Close To $2 Million Dollars In Grant Funding Awarded By State of New York

The Governor of the state of New York, Andrew Cuomo has awarded $1.9 million in state grant funds to 21 nonprofit projects that are focused on addressing environmental and public health concerns, which will help the communities focused on making a real difference in the state to be able to accomplish those goals. One such nonprofit, Volunteers Improving Neighborhood Environments, has received $100,000 to be used to turn lots where condemned buildings were torn down in Broome County into community gardens.      

Volunteers Improving Neighborhood Environments, or VINES, is a nonprofit focused on “committed to developing a sustainable and just community food system.” According to their website the way that they accomplish this is by bringing together diverse groups of volunteers, with a specific emphasis on youth development to establish projects that better the community. These projects include establishing community gardens, urban agriculture, as well as community green spaces. Their goal is to beautify and develop urban areas and to empower community members of all ages as well as all abilities. 

Executive Director of VINES, Amelia LoDolce, says that it’s an incredible thing to see these empty lots turned into something that can benefit the community: 

“It is really special to see an empty lot go from being just an eyesore or having a burned-out building on it to something that brings the community together and has trees and plants growing in it and is vibrant,” said LoDolce. 

The funding will also be used to build 30-50 raised bed gardens at private homes in the city of Binghamton, the Village of Johnson City, as well as the town of Union. 

In speaking of the past work of VINES, Amelia LoDolce spoke on what the organization has been able to accomplish in their quest to develop the community:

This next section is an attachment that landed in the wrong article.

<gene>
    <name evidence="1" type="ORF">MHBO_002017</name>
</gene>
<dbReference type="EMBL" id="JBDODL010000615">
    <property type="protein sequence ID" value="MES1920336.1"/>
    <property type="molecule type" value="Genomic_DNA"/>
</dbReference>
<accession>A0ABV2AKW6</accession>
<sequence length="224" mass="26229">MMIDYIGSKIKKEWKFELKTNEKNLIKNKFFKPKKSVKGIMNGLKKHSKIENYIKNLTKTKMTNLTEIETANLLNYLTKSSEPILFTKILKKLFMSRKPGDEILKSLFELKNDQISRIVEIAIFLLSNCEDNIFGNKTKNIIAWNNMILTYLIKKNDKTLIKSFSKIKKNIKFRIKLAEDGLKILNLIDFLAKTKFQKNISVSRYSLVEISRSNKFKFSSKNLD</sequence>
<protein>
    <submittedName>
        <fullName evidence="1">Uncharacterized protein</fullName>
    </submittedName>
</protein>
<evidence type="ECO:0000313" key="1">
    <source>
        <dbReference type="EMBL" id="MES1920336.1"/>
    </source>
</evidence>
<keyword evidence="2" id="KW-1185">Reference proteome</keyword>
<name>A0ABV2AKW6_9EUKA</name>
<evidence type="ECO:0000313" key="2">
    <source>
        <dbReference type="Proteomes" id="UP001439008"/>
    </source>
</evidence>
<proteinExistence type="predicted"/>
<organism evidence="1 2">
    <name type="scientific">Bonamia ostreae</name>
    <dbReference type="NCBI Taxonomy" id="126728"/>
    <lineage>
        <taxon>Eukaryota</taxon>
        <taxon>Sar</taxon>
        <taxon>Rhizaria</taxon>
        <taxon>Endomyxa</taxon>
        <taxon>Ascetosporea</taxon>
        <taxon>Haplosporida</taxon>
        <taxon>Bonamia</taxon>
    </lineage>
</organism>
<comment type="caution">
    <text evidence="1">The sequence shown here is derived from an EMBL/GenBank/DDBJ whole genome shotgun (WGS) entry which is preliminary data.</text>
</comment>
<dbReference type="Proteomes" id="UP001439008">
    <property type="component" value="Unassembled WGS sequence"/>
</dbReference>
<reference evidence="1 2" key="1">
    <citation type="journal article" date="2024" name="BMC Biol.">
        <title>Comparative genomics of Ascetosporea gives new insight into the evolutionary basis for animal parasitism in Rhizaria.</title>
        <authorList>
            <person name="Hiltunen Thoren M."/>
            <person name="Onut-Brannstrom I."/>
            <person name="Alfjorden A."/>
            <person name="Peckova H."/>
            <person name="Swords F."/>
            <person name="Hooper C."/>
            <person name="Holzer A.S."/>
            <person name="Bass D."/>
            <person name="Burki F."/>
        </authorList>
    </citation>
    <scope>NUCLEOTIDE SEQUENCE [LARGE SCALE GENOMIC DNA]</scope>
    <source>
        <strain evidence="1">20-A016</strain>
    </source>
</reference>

In the last three years, we’ve just about doubled the number of community gardens that we have, and it’s really exciting that this funding is going to allow us to meet our goal of having 20 gardens by 2020” LaDolce continued by saying that the work they are doing is also helping members of the community to grow their own food which can increase access to fruits and vegetables for people who might not otherwise have that access. 

Volunteers Improving Neighborhood Environments has been around since 2007, and the ongoing goal of the organization is to improve the lives of people in need. 

Libby Hikind

Libby Hikind is the founder and CEO of and the author of "The Queen of Grants: From Teacher to Grant Writer to CEO". Libby Hikind, began her grant writing career while working as a teacher in the New York City Department of Education. She wrote many grants for her classroom before raising millions for a Brooklyn school district. Throughout her professional career, she established her own grant writing agency in Staten Island with a fax newsletter for her clients of available grants. After retiring from teaching, Libby embraced the new technology and started GrantWatch. She then moved GrantWatch and her grant writing agency to Florida to enjoy her parents later years, and the rest is history. Today more than 230,000 people visit online, monthly.